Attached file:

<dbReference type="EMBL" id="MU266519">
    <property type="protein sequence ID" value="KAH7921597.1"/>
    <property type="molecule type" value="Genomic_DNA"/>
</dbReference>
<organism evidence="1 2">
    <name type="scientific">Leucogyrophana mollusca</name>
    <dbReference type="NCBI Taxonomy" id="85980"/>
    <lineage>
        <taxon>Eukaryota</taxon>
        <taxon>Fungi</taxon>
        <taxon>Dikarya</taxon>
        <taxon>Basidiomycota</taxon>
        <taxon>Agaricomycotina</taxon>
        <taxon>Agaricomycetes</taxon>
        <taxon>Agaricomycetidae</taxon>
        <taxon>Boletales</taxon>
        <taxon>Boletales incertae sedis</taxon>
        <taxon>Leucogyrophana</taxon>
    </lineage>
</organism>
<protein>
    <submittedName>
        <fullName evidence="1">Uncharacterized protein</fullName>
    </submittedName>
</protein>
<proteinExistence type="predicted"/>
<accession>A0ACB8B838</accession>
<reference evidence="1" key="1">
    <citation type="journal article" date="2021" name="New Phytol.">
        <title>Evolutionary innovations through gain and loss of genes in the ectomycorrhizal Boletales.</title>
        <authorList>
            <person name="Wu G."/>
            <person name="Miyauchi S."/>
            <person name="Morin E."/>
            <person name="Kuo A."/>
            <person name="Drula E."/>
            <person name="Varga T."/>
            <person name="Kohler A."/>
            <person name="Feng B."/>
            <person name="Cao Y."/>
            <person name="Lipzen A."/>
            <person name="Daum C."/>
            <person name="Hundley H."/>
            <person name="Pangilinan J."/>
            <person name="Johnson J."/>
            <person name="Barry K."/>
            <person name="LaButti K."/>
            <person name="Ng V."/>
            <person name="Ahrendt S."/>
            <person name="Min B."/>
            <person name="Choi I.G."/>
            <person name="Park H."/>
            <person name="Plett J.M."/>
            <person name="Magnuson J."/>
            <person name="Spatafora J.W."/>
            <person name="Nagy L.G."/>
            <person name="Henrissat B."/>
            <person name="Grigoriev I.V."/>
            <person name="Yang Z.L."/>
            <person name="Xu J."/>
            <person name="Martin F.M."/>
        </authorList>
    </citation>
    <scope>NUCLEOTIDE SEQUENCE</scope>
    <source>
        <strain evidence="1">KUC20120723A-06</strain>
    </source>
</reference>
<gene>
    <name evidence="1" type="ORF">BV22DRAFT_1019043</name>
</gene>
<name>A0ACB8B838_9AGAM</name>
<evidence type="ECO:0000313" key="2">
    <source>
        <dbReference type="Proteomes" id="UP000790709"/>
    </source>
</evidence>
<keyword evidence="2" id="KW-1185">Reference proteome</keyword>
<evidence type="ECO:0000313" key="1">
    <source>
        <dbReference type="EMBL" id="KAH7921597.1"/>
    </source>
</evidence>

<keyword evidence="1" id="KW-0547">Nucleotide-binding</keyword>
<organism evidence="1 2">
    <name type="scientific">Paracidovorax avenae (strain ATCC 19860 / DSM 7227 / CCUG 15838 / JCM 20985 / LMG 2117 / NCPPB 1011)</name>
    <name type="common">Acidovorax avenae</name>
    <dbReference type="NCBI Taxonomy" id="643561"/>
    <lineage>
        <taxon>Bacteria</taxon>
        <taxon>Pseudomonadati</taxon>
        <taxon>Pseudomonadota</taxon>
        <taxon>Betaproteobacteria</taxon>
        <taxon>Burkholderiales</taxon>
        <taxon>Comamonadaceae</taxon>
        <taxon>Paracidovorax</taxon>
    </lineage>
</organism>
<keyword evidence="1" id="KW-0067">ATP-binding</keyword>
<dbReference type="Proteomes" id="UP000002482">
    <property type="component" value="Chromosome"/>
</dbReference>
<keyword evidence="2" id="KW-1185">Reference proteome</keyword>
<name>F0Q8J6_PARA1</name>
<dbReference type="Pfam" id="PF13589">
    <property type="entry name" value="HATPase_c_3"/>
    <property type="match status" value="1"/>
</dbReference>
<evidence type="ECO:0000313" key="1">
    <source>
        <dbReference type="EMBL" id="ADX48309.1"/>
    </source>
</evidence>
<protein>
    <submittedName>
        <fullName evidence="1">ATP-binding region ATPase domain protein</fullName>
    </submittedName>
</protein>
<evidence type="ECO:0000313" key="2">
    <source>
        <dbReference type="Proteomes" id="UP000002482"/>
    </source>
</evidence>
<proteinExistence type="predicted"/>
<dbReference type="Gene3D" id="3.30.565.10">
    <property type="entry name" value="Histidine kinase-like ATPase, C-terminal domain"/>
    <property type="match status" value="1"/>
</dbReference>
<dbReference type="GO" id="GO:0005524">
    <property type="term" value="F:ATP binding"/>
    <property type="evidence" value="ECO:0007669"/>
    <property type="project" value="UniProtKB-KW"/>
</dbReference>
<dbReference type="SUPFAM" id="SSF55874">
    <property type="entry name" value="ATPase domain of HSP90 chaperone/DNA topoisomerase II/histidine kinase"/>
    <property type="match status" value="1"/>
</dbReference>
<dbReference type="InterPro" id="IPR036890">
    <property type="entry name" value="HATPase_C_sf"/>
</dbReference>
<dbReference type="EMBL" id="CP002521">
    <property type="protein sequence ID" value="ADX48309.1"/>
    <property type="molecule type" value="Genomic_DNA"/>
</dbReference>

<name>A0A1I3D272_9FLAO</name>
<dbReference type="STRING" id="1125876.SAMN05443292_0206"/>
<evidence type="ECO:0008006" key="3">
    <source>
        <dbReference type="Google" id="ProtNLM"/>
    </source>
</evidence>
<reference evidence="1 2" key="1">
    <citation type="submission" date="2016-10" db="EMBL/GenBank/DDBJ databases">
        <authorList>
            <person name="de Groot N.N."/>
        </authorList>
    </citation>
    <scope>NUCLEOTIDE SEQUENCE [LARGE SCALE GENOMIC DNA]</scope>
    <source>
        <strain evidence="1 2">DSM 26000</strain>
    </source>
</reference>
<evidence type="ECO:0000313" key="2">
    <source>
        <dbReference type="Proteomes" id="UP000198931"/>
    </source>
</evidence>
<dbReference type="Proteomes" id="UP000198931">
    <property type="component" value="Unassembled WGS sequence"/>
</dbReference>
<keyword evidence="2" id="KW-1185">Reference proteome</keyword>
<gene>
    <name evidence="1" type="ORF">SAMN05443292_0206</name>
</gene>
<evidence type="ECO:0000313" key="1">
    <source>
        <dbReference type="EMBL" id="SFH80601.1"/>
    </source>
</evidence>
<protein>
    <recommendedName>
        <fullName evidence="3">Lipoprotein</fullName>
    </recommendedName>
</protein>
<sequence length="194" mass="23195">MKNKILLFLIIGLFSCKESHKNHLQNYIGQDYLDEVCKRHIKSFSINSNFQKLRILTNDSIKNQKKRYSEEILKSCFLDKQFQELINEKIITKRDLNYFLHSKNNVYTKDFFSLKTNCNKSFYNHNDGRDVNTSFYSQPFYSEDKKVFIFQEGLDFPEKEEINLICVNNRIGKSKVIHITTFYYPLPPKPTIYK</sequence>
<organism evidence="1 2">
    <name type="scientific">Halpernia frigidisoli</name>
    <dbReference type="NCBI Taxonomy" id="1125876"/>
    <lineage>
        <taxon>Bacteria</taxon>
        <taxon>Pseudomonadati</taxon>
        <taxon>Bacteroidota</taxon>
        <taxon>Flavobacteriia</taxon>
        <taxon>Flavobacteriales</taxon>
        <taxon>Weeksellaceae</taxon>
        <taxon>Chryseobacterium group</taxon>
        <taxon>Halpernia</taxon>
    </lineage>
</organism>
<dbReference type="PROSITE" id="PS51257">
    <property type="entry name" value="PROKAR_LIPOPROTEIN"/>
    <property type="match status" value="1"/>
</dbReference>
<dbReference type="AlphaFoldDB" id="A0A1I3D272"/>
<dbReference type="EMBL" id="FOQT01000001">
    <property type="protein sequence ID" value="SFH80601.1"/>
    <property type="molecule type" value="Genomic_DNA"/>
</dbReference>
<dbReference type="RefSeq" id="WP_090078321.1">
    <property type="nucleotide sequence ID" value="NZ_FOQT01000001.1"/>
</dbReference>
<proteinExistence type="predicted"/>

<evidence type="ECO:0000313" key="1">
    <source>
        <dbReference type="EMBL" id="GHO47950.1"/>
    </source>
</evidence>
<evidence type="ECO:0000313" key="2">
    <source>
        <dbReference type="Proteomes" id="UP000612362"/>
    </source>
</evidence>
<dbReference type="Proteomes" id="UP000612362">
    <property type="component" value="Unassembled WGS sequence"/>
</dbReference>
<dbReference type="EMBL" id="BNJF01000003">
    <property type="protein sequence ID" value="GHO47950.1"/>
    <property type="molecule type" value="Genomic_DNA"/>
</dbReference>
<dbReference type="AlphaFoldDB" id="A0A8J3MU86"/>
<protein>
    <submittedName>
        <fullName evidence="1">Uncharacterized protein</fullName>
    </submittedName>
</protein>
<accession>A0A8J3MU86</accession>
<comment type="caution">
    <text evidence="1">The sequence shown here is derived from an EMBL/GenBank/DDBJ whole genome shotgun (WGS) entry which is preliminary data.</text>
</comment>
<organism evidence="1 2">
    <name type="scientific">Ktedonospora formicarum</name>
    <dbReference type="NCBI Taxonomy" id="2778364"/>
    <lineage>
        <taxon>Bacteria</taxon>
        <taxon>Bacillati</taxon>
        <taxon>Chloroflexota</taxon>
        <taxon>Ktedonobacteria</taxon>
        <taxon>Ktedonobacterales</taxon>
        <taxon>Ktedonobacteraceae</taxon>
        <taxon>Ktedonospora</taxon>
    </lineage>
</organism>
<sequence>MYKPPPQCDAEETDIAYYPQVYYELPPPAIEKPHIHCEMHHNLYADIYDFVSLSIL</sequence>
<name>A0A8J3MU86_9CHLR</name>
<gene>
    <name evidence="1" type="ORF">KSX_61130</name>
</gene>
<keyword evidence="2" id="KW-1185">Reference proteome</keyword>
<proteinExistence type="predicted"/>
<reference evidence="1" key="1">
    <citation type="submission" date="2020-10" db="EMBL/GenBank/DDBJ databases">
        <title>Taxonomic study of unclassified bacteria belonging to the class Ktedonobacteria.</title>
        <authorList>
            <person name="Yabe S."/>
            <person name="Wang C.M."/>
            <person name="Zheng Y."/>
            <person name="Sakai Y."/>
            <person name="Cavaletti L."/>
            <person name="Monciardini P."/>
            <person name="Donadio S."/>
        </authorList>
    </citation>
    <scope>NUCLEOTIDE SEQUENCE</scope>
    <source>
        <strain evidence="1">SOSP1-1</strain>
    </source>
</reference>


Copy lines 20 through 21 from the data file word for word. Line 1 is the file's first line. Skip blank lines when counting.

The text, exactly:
</organism>
<protein>